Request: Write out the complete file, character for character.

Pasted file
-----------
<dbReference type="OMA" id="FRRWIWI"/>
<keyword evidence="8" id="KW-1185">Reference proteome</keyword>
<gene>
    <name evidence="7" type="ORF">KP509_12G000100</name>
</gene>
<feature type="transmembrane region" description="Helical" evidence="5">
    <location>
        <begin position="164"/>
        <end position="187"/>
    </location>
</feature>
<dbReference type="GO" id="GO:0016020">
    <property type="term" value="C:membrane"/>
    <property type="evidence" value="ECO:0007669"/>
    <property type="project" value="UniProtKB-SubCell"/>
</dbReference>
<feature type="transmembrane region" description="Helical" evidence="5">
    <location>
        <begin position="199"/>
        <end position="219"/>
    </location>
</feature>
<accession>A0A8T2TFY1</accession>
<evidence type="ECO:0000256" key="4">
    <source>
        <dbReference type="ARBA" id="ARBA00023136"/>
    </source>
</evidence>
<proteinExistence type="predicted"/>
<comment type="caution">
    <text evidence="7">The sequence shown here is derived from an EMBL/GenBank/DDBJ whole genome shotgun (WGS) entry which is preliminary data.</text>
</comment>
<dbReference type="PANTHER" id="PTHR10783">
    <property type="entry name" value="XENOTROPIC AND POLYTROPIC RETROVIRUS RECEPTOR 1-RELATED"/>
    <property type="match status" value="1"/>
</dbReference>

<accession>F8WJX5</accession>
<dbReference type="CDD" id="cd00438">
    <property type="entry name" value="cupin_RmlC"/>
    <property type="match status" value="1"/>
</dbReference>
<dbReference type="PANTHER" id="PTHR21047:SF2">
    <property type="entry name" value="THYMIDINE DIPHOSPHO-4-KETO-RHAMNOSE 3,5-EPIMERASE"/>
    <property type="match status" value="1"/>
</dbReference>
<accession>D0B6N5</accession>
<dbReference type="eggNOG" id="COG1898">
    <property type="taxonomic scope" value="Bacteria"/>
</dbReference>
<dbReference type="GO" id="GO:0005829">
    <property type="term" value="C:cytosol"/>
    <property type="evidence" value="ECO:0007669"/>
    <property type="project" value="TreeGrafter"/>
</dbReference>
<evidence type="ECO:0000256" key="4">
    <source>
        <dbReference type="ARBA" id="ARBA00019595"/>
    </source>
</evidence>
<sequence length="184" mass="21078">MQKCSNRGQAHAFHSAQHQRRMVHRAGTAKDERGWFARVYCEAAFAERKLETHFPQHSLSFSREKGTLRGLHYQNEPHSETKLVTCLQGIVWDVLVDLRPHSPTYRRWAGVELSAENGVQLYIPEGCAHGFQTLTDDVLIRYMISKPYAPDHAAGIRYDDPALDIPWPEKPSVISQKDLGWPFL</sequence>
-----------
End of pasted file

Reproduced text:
<dbReference type="OMA" id="FRRWIWI"/>
<keyword evidence="8" id="KW-1185">Reference proteome</keyword>
<gene>
    <name evidence="7" type="ORF">KP509_12G000100</name>
</gene>
<feature type="transmembrane region" description="Helical" evidence="5">
    <location>
        <begin position="164"/>
        <end position="187"/>
    </location>
</feature>
<dbReference type="GO" id="GO:0016020">
    <property type="term" value="C:membrane"/>
    <property type="evidence" value="ECO:0007669"/>
    <property type="project" value="UniProtKB-SubCell"/>
</dbReference>
<feature type="transmembrane region" description="Helical" evidence="5">
    <location>
        <begin position="199"/>
        <end position="219"/>
    </location>
</feature>
<accession>A0A8T2TFY1</accession>
<evidence type="ECO:0000256" key="4">
    <source>
        <dbReference type="ARBA" id="ARBA00023136"/>
    </source>
</evidence>
<proteinExistence type="predicted"/>
<comment type="caution">
    <text evidence="7">The sequence shown here is derived from an EMBL/GenBank/DDBJ whole genome shotgun (WGS) entry which is preliminary data.</text>
</comment>
<dbReference type="PANTHER" id="PTHR10783">
    <property type="entry name" value="XENOTROPIC AND POLYTROPIC RETROVIRUS RECEPTOR 1-RELATED"/>
    <property type="match status" value="1"/>
</dbReference>

<accession>F8WJX5</accession>
<dbReference type="CDD" id="cd00438">
    <property type="entry name" value="cupin_RmlC"/>
    <property type="match status" value="1"/>
</dbReference>
<dbReference type="PANTHER" id="PTHR21047:SF2">
    <property type="entry name" value="THYMIDINE DIPHOSPHO-4-KETO-RHAMNOSE 3,5-EPIMERASE"/>
    <property type="match status" value="1"/>
</dbReference>
<accession>D0B6N5</accession>
<dbReference type="eggNOG" id="COG1898">
    <property type="taxonomic scope" value="Bacteria"/>
</dbReference>
<dbReference type="GO" id="GO:0005829">
    <property type="term" value="C:cytosol"/>
    <property type="evidence" value="ECO:0007669"/>
    <property type="project" value="TreeGrafter"/>
</dbReference>
<evidence type="ECO:0000256" key="4">
    <source>
        <dbReference type="ARBA" id="ARBA00019595"/>
    </source>
</evidence>
<sequence length="184" mass="21078">MQKCSNRGQAHAFHSAQHQRRMVHRAGTAKDERGWFARVYCEAAFAERKLETHFPQHSLSFSREKGTLRGLHYQNEPHSETKLVTCLQGIVWDVLVDLRPHSPTYRRWAGVELSAENGVQLYIPEGCAHGFQTLTDDVLIRYMISKPYAPDHAAGIRYDDPALDIPWPEKPSVISQKDLGWPFL</sequence>